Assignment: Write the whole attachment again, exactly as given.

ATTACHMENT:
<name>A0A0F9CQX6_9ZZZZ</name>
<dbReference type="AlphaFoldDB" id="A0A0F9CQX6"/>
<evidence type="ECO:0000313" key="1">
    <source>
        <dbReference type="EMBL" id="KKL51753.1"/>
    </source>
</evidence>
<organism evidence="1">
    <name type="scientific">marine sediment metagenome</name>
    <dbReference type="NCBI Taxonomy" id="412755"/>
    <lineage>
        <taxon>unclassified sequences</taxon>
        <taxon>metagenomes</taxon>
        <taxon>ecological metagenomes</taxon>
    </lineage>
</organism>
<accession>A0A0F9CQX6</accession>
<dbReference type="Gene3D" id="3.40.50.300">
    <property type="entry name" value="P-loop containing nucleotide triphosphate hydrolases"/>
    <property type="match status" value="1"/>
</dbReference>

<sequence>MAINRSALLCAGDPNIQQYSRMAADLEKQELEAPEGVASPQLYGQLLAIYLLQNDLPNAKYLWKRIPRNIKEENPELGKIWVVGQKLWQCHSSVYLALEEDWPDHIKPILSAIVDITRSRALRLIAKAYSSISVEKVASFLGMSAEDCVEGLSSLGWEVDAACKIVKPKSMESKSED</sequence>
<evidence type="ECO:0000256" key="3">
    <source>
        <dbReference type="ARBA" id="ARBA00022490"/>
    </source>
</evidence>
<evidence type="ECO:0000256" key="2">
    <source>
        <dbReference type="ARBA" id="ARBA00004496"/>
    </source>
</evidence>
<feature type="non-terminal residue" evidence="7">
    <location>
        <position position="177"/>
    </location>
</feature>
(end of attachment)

<name>A0A0F9CQX6_9ZZZZ</name>
<dbReference type="AlphaFoldDB" id="A0A0F9CQX6"/>
<evidence type="ECO:0000313" key="1">
    <source>
        <dbReference type="EMBL" id="KKL51753.1"/>
    </source>
</evidence>
<organism evidence="1">
    <name type="scientific">marine sediment metagenome</name>
    <dbReference type="NCBI Taxonomy" id="412755"/>
    <lineage>
        <taxon>unclassified sequences</taxon>
        <taxon>metagenomes</taxon>
        <taxon>ecological metagenomes</taxon>
    </lineage>
</organism>
<accession>A0A0F9CQX6</accession>
<dbReference type="Gene3D" id="3.40.50.300">
    <property type="entry name" value="P-loop containing nucleotide triphosphate hydrolases"/>
    <property type="match status" value="1"/>
</dbReference>

<sequence>MAINRSALLCAGDPNIQQYSRMAADLEKQELEAPEGVASPQLYGQLLAIYLLQNDLPNAKYLWKRIPRNIKEENPELGKIWVVGQKLWQCHSSVYLALEEDWPDHIKPILSAIVDITRSRALRLIAKAYSSISVEKVASFLGMSAEDCVEGLSSLGWEVDAACKIVKPKSMESKSED</sequence>
<evidence type="ECO:0000256" key="3">
    <source>
        <dbReference type="ARBA" id="ARBA00022490"/>
    </source>
</evidence>
<evidence type="ECO:0000256" key="2">
    <source>
        <dbReference type="ARBA" id="ARBA00004496"/>
    </source>
</evidence>
<feature type="non-terminal residue" evidence="7">
    <location>
        <position position="177"/>
    </location>
</feature>